Press Release

Washington – The Department of Commerce’s National Telecommunications and Information Administration (NTIA) on Wednesday began seeking comment on identifying airwaves for more intensive use and innovative new uses by both the private sector and federal agencies. 

NTIA’s National Spectrum Strategy Request for Comment seeks input on creating a spectrum pipeline for the next decade of frequencies that could be studied for new or additional uses. The agency’s goal is to identify at least 1,500 megahertz of spectrum to study for potential repurposing – perhaps the most ambitious study goal for NTIA to date – to meet future requirements for non-federal and federal users.   

Developing a strategy to increase access to this finite resource will help ensure continued U.S. leadership in emerging technologies, advance connectivity and competition, create jobs and produce improvements to overall quality of life. 

“Over the last decade, the U.S. has led the world in developing and deploying advanced technologies, many of which rely upon access to radiofrequency spectrum,” said U.S. Secretary of Commerce Gina Raimondo. “With this announcement, we will ensure that America continues to lead into the next decade. Starting today, we are seeking input on how we can make the most efficient use of this critical resource, with the goal of identifying new spectrum bands for potential repurposing that will spur competition and innovation for years to come.”     

“Practically every part of American life—from our digital economy to our national defense—runs on spectrum. To keep driving innovation and maintain our country’s wireless leadership, we have to make the best possible use of this scarce resource,” said White House Office of Science and Technology Policy Director Arati Prabhakar. “Feedback and ideas from spectrum users across the United States will help us develop a National Spectrum Strategy that meets the needs of today and tomorrow.” 

“Our airwaves are a valuable resource and we need a whole-of-government plan for managing them and using them. That is why this kind of long-term spectrum planning is so important,” said FCC Chairwoman Jessica Rosenworcel. “Combining it with short-term action to restore auction authority and provide a steady pipeline of spectrum for new commercial opportunities is the best way to ensure continued United States leadership in the wireless economy.”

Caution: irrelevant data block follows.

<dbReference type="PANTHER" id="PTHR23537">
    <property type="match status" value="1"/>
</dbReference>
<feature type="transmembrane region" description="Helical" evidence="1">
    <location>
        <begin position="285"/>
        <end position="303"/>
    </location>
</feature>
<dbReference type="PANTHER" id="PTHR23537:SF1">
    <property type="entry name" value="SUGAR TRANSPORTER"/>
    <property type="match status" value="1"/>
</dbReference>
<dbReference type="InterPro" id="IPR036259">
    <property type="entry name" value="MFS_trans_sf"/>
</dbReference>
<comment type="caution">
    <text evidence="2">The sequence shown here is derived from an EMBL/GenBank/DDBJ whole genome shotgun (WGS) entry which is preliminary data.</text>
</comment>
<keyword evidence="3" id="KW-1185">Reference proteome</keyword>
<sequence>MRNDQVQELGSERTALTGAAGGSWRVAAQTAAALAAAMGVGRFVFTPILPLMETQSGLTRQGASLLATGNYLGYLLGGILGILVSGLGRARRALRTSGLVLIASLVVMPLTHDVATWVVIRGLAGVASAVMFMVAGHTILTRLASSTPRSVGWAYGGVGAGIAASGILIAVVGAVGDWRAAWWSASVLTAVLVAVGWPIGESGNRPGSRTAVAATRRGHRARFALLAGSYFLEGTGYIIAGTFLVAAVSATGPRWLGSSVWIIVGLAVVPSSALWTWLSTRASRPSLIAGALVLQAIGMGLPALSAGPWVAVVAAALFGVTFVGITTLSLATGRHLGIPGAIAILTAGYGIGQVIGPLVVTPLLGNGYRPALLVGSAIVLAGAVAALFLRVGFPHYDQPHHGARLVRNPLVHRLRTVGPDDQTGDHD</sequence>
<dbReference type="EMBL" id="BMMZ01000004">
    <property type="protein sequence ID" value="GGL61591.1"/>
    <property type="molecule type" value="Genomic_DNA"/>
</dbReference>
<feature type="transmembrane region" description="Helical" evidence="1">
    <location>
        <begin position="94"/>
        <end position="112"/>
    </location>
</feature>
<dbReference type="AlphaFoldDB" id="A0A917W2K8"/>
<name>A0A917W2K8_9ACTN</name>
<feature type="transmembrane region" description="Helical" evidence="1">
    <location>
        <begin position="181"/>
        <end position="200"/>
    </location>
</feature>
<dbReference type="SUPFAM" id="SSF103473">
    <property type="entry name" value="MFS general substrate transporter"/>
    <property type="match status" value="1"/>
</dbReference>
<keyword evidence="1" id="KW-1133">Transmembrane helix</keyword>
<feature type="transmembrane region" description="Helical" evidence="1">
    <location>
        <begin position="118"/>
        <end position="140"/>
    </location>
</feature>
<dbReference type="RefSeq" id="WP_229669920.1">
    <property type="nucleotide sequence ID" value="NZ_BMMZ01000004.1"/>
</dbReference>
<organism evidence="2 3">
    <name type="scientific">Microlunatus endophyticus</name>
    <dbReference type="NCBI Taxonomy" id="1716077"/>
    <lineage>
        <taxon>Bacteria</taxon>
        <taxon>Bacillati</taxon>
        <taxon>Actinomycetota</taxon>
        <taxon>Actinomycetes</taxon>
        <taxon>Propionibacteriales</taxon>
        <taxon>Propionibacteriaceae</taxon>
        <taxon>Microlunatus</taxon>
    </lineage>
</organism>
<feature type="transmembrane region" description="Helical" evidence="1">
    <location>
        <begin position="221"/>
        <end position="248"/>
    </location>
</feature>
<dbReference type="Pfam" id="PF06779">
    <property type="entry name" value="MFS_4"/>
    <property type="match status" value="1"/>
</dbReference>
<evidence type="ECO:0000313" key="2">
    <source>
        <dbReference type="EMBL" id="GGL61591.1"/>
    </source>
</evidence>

“Demand for America’s scarce spectrum resources continues to grow,” said Alan Davidson, Assistant Secretary of Commerce for Communications and Information and NTIA Administrator. “Our National Spectrum Strategy will help to ensure that innovators and entrepreneurs can access the spectrum resources they need to bring exciting new products and services to market, and that government missions can meet the demands of the 21st century.”   

The National Spectrum Strategy is intended to address the current and future needs of spectrum-driven services, including:  

  • Fixed and mobile wireless broadband services;  
  • Next-generation satellite communications and other space-based systems;  
  • Advanced transportation technologies;  
  • Industrial and commercial applications, such as for manufacturing, agriculture, and utilities;  
  • Wireless medical devices and telemedicine;  
  • Internet of Things (IoT) and smart cities; and 
  • Critical government missions, such as national defense, safeguarding the national airspace, securing the Nation’s critical infrastructure, climate monitoring and forecasting, and other scientific endeavors. 

The request for comment seeks input from a diverse range of stakeholders, including private industry academia, civil society and the public sector, on three proposed pillars of the National Spectrum Strategy.   

  1. Developing a spectrum pipeline: What are the requirements such a pipeline needs to address? Which spectrum bands may be best suited for particular purposes, what access approaches should we consider, and what are the benefits and tradeoffs of each band or approach? 
  2. Long-term spectrum planning: What should a long-term planning process entail?  Who are the key stakeholders and what are the key inputs? How can the necessary collaboration best be implemented and executed? 
  3. Expanding spectrum capacity through technology: What innovations on spectrum management models are coming? What spectrum management capabilities/tools would enable more robust and quicker implementation of spectrum sharing? 

NTIA intends to develop its strategy by the end of this year based on feedback to these questions and more. NTIA Senior Spectrum Advisor Scott Blake Harris will spearhead this work as Director of National Spectrum Strategy. Listening sessions will be held March 30 in Washington, D.C. and April 11 at the University of Notre Dame, hosted by SpectrumX – an NSF Center for Spectrum Innovation. Both sessions will also be available via webcast. Comments will be due 30 days from publication in the Federal Register. 

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